Health Insurance Bill Passes Senate

A controversial health insurance bill gained initial approval in the Senate Monday, having already passed the House. House Bill 1355 would repeal a 2003 measure that allows insurance companies to consider the health status and claims histories of employees of small businesses when setting rates.

Supporters of the new bill say one employee with a large claim can drive up insurance costs for a small company to the point where it’s not affordable. From the April 17 Rocky Mountain News:

More after the jump…

Cindy DeSplinter is an employee whose 5-year-old son, Micah, has cerebral palsy. Premiums at her 11-person interior design firm, Waring Associates, soared 20 percent – $45 a month per employee – when she added her son to the plan.

Jim Noon, owner of packaging company Centennial Containers, said his company’s premiums jumped from around $200 a month in 2003 to $481 a month now after one employee suffered a serious car accident and another survived cancer. “There’s nothing I can do to keep my costs down,” he said.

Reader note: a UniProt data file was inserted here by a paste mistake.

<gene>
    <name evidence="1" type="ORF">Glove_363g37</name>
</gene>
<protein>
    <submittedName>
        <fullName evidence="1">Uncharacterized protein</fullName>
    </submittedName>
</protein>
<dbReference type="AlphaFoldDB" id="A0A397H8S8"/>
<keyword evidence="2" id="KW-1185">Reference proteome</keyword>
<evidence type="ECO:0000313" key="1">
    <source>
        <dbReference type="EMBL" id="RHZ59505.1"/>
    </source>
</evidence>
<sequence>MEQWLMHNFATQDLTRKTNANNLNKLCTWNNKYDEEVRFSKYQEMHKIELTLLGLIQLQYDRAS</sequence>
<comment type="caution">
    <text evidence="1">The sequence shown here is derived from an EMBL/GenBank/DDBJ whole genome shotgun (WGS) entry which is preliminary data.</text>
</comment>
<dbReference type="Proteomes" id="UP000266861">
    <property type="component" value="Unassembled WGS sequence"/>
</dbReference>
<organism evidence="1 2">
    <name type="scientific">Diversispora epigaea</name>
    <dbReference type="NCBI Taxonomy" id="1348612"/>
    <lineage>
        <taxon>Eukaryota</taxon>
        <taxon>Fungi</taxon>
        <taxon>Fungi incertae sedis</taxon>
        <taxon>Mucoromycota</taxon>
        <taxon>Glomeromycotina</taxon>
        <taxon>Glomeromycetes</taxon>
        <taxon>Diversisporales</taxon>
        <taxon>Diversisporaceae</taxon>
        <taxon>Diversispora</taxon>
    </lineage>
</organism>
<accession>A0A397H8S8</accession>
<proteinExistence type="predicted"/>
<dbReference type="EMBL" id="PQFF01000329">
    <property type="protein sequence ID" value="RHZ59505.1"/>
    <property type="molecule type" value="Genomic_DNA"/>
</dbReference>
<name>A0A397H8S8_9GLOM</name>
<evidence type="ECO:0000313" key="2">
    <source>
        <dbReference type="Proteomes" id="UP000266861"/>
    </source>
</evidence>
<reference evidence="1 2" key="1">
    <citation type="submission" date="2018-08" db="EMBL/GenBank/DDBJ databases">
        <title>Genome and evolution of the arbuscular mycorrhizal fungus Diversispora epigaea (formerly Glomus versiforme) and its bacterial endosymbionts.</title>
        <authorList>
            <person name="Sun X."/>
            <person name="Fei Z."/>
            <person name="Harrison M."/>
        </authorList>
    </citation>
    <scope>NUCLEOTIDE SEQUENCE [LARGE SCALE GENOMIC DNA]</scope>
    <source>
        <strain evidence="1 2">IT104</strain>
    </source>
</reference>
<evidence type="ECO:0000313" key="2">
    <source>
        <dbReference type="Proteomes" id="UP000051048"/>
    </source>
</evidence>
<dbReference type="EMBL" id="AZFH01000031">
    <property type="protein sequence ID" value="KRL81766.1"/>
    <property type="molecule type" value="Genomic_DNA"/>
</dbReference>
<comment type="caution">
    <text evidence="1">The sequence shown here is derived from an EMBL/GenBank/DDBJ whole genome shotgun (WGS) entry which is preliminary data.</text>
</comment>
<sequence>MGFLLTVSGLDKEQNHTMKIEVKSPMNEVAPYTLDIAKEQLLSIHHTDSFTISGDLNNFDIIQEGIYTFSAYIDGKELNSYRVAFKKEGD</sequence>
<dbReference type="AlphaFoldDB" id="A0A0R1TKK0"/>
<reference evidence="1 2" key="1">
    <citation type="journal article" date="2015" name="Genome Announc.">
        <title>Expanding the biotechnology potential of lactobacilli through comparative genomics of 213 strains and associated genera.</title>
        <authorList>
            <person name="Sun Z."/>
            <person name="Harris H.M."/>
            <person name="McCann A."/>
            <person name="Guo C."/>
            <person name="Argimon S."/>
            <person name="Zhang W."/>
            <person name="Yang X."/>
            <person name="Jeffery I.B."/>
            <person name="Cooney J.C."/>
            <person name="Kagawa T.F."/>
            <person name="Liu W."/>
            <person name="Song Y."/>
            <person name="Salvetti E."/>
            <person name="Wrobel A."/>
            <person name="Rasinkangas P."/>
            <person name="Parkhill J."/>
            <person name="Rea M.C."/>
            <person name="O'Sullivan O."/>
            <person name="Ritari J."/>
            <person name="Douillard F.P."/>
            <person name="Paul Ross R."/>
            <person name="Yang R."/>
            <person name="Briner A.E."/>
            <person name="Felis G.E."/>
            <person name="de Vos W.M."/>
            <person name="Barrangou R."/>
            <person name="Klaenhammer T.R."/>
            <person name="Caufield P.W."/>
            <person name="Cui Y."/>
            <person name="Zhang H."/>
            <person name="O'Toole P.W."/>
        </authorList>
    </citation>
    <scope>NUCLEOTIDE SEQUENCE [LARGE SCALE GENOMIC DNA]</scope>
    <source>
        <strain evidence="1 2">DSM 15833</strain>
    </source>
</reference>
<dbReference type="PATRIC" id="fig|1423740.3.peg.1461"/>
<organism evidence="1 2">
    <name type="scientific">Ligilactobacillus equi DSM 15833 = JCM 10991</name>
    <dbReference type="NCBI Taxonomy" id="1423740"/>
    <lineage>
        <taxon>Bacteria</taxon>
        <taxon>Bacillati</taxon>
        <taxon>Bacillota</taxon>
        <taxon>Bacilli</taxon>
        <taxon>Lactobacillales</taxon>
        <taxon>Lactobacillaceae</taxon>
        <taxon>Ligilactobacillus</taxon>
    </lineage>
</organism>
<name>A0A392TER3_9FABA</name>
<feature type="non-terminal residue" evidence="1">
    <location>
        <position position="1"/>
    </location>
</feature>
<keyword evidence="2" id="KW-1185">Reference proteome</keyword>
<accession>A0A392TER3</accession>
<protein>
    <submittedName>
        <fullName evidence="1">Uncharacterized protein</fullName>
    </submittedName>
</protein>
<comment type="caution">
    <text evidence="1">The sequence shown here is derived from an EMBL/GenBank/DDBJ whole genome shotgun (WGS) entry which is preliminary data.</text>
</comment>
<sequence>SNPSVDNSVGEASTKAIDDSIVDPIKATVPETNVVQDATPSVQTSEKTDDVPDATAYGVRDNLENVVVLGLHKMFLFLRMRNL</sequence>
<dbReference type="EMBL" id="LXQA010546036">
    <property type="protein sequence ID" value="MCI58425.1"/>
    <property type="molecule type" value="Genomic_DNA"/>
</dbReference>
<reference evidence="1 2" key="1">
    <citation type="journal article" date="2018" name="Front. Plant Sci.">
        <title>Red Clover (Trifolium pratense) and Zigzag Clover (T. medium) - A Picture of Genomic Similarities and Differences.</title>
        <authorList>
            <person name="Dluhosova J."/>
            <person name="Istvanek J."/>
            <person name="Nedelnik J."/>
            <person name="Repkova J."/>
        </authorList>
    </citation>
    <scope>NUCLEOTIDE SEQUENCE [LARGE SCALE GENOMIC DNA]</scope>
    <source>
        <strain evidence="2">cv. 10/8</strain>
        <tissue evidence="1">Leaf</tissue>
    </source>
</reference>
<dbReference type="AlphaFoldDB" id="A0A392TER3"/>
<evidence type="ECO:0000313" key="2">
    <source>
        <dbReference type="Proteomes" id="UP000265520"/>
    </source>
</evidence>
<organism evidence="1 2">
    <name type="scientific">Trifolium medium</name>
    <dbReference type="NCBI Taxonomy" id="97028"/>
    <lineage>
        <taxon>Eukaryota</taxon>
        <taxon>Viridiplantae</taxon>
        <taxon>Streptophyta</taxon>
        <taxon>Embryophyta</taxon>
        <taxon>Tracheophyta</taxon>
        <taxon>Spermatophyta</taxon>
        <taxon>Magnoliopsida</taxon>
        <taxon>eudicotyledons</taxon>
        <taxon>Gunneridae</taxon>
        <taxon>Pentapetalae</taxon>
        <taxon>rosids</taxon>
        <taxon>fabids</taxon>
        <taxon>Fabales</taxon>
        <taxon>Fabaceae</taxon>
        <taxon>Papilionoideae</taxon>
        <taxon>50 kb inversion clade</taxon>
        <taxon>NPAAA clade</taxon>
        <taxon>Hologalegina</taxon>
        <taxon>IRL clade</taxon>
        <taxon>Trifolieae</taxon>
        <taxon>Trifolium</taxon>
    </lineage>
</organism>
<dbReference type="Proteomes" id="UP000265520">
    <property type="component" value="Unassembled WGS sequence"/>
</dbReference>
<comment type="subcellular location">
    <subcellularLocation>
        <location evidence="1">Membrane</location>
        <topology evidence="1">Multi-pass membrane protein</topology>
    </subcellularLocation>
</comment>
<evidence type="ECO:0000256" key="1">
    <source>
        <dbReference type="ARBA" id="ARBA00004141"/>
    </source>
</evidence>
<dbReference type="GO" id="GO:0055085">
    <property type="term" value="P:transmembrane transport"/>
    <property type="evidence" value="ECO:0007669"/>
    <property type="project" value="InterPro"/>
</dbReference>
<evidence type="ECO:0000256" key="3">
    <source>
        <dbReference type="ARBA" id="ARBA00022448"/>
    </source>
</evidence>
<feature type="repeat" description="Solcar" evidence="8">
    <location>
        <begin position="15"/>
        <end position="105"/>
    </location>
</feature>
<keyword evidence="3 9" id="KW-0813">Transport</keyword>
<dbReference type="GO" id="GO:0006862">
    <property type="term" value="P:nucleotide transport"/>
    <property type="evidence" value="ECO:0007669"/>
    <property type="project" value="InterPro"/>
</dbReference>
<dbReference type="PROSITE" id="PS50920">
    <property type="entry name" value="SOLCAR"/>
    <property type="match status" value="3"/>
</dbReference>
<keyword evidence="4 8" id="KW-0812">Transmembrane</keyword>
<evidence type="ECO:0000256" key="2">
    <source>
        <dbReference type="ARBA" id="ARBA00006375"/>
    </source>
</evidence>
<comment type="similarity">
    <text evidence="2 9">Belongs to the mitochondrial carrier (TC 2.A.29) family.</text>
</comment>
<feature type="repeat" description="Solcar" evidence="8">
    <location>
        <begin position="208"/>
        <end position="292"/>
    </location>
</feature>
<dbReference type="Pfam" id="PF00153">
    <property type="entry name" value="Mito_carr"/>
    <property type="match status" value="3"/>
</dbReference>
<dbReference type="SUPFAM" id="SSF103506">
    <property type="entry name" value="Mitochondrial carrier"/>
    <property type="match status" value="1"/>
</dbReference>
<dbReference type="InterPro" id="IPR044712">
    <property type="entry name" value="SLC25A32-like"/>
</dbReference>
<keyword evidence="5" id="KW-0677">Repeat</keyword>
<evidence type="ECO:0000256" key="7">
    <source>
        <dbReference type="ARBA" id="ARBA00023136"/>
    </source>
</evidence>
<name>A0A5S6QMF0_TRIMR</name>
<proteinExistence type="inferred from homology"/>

But insurance companies can also currently give discounts to companies with healthy employees, which some say is only fair and provides incentives for businesses to encourage healthy lifestyles for their employees. Former legislator Mark Hillman wrote in an Apr. 20, Colorado Springs Business Journal article:

Let’s take two similar groups: Healthy Group and Sick Group. Healthy Group gets the maximum discount, pays $20,000 a year for insurance coverage, and submits claims of $10,000. Sick Group is “rated up” and pays the maximum premium of $29,400, but it submits claims of $60,000.

Sick Group essentially gets $30,600 of health care at someone else’s expense. Healthy Group subsidizes $10,000 of Sick Group’s costs, but needs two more Healthy Groups just to break even.

If HB 1355 passes, all of those groups will be charged the exact same premium next year. How is that fair to businesses that work hard to control costs?

A Senate amendment would have the change eased in over two years. HB 1355 will now go back to the House for consideration of this and other amendments.

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